Billing and collections
Sep 1, 2001 12:00 PM, By Mark Krieger, CBT
A few issues back we talked about bookkeeping basics and how a variety of inexpensive software packages will keep track of your business’ receivables and generate invoices and statements. Most of these packages also provide features for flagging accounts past due and for generating customized reports. While these programs are great labor savers, they are designed around some basic rules that apply to the use of palm pilots and ledger books.
By setting up a regular billing cycle and establishing payment terms up front, problem collections should be minimized.
First, establish a regular billing cycle and stick to it. How often you choose to generate invoices and review receivables is up to you. All hours, materials and expenses should be recorded on a daily basis, as memories tend to fog, and receipts have a habit of getting misplaced. At the end of each billing cycle, it’s time to review the books, generate invoices and get them out promptly. Statements should be handled on a monthly basis. In many cases, this means using snail mail, although some businesses will accept fax or email invoices by prior arrangement. In any case, it is imperative that all billing and statements go out as quickly as possible.
Second, be sure to record all payments the day they’re received. You may also want to record postmark dates, and refer back to them if a payment appears to be past due. This is one way to ensure fairness to all clients and to avoid embarrassment or ill feelings resulting from record errors.
The issue of payment terms is interesting. Over the years, I’ve heard some independent contractors tell stories of how they would leave an invoice at the jobsite after performing their services and that their terms specified they were payable at time of receipt. I remember one tower contractor telling me that if payment in full wasn’t presented to him on site at the completion of work, he’d send his crew back up to begin dismantling the structure.
Whether or not you believe such anecdotes, the inescapable fact is that we live in an easy-credit world in which most clients have come to expect net 30-day payment terms. Of course, where written contracts are involved, you have the right to explicitly specify payment policies, thus rendering them legally enforceable. Even so, you are the one who needs to negotiate these matters directly with your clients, and you risk losing return business if your terms seem too restrictive.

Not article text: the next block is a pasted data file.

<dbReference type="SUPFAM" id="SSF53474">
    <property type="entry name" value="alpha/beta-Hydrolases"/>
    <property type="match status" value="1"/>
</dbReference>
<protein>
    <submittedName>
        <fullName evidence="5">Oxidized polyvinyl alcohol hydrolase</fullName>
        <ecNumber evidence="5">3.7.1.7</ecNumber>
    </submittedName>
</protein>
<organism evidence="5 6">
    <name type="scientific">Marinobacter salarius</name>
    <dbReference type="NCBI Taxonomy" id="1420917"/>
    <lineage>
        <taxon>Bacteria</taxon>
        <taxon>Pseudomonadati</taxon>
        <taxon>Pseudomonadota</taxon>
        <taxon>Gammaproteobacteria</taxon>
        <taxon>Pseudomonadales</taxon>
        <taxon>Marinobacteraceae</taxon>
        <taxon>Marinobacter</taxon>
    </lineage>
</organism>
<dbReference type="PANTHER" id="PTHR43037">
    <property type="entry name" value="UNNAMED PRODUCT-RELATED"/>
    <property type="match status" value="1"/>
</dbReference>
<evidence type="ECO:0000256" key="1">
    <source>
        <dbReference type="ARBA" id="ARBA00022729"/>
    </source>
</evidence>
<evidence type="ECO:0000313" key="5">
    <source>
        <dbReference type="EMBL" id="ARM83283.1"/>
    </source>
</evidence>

One way of dealing with the 30-day dilemma is to divide scheduled projects that involve substantial time and materials from routine maintenance or emergency calls. Allow the regular or emergency billings to proceed on a net 30-day basis, but set up a specific payment schedule on project contracts. Such an arrangement might specify one third of the total quotation up front (after the contract is executed and work is to begin), another third when work is approximately 50 percent completed, with the balance payable upon completion of the work. This provides for only one third of the receivable to be carried beyond the project completion.
Past due accounts and collections
Inevitably, every small business has to deal with the occasional client that fails to pay his bill in a timely fashion. To begin with, be sure to issue statements to all clients with an outstanding balance at the end of each billing statement. If the account is past due, add a neutral statement to that effect along with a request to contact you regarding any questions about the account balance. If an account goes one billing cycle beyond the past due statement, call the client with notebook in hand. Ask if there was a problem with your services or if there were any other issues the client needed to discuss. Be friendly but firm, and try to get some sort of payment commitment. Record the time, date and contact information as well as the disposition of the call. You may need these records later. Follow up on these contacts on a regular basis (no less than weekly) until all issues are resolved.
If, after all your best efforts, a client fails to meet his obligations, you have several options. First, you can have an attorney draft a simple letter relating the account history and requesting payment. Expect to pay a modest fee for this service ranging up to about $100. Another route is to retain a collection service. These agencies usually work on a commission based on a percentage of the total collection, but most have a minimum limit for the collection amount. In cases where the debt is small, you might consider filing personally for a judgment in small claims court. Rules on the upper limit of such claims will vary from state to state. Of course, a lawyer can handle this as well.
These are drastic measures, to be sure, and are generally considered as a last resort when no further business relationship is anticipated or desired. In those cases where you wish to preserve a relationship with a problem client, you may elect to carry his balance at a fixed monthly interest rate, or you may simply write off the unpaid balance as bad debt.
Occasionally, you may find a cash-poor client who wishes to barter or trade with you for services rendered. While taking trade is better than no payment at all, approach such deals with caution.
Finally, treat all your clients with dignity and consistency. Remember that checks do get misplaced, invoices misfiled, and that sometimes the till is just empty at the end of the month. By being flexible, professional and persistent, you’ll frequently collect both payments and respect.
Mark Krieger, BE Radio’s consultant on contract engineering, is based in Cleveland.